A new clinical trial studying the effectiveness of a combination of immunotherapy treatments may be more effective for ovarian cancer patients who are resistant to conventional interventions.
Herzog explained that ovarian cancer can be a difficult disease to recognize and diagnose at first because of vague and mild symptoms, which make it difficult to treat. Treatments include surgery and platinum-based chemotherapy, which contain the chemical element platinum as part of their molecular makeup and form structures that stop cancer cells from growing or cause them to die.
Herzog said most patients’ cancers will eventually develop resistance to platinum-based chemotherapy. For platinum-resistant ovarian cancer, the standard of care is a non-platinum chemotherapy, but this treatment offers little chance of long-term effectiveness.
The trial will examine the effectiveness of a combination of two immunotherapy drugs, called nemevalukin alfa and pembrolizumab, compared to standard non-platinum-based chemotherapy. Immunotherapy helps boost and train the body’s own immune system to identify and kill diseased cells.
“There is a highly unfulfilled clinical need for the treatment of patients with platinum-resistant ovarian cancer, and the ARTISTRY-7 trial seeks to address those unfulfilled needs by incorporating cutting-edge scientific advances in targeted cancer therapy into a treatment regimen. combination with pembrolizumab,” said the Paul and Caroline Flory Professor in Gynecological Oncology at UC College of Medicine, deputy director of the University of Cincinnati Cancer Center and a UC Health gynecological oncologist. Told.
Pembrolizumab, sold under the brand name Keytruda, is a well-established immunotherapy drug used to treat a variety of cancers. Nemvaleukin alfa is a new drug made by the pharmaceutical company Alkermes, which has received a Food and Drug Administration Fast Track designation for expediting reviews of the drug’s safety and effectiveness.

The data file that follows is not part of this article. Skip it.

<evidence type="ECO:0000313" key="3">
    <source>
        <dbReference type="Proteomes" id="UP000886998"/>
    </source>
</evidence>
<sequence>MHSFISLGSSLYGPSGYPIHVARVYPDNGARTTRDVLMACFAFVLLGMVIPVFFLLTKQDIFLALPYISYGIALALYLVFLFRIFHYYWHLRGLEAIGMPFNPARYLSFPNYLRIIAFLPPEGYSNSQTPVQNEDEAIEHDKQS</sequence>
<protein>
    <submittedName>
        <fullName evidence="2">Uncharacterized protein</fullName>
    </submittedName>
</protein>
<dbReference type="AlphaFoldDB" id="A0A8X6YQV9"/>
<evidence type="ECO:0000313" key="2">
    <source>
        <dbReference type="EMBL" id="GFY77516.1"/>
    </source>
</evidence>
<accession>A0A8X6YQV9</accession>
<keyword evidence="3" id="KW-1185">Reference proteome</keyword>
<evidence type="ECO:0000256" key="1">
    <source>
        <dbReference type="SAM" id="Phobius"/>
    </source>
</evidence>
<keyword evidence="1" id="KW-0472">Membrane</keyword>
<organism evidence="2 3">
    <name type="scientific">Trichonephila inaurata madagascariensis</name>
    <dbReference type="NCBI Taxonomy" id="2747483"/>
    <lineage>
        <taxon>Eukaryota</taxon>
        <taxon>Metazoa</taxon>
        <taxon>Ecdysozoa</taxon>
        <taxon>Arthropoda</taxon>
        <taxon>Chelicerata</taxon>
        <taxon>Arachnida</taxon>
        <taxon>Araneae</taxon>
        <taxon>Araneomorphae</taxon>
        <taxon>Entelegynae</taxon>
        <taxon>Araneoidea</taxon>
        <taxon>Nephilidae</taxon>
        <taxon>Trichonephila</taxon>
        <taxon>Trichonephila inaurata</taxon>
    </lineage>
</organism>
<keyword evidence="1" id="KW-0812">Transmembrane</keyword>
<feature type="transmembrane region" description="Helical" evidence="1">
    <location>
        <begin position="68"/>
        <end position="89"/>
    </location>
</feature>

“Nameleukin alfa is a drug that works with your body’s immune system to expand the cancer-fighting immune cell,” Herzog said. “It is based on an established immune pathway that has shown promise in certain types of cancer.”
Herzog said the trial would enroll and randomly assign 376 patients to one of four study arms. One group of patients would receive both immunotherapy drugs, one group would receive only nemavalukin alfa, the other group would receive only pembrolizumab and the last group would receive standard chemotherapy treatment.
Single immunotherapy arms will be monitored for ineffectiveness at the start of the trial, with the option to discontinue these groups prior to full enrollment if they prove fruitless. Herzog said single immunotherapy treatments for platinum-resistant ovarian cancer have not been shown to be effective in the past, and he is excited to see whether the combination immunotherapy approach could provide a new treatment option for patients.
ARTISTRY-7 is a phase 3 trial, which means it is designed to confirm preliminary evidence from previous trials that the treatment option is safe, beneficial and effective for the patient population, and Herzog said the preliminary evidence is promising. are. Alkermes is a sponsor of the trial, and Herzog helped design the study for the specific patient population he would target.
Trial locations in Florida and New York have already opened, and Herzog said UC will soon begin enrolling patients and also serve as a testing site.
“If this trial is successful, patients will have a novel treatment option where limited options exist, and it allows a break from repetitive chemotherapy, potentially leading to improved efficacy and safety profiles.”
Herzog will present his poster, “Artistry-7: A Phase 3, Multicentre Study of Nemevelucin Alfa in Patients (PT) of Platinum-Resistant Epithelial Ovarian, Fallopian Tube, or Primary Peritoneal Cancer in Combination of Pembrolizumab versus Chemotherapy,” during the ASCO. 2022 Gynecological Cancer Poster Session on June 4 from 1:15-4:15 CDT.
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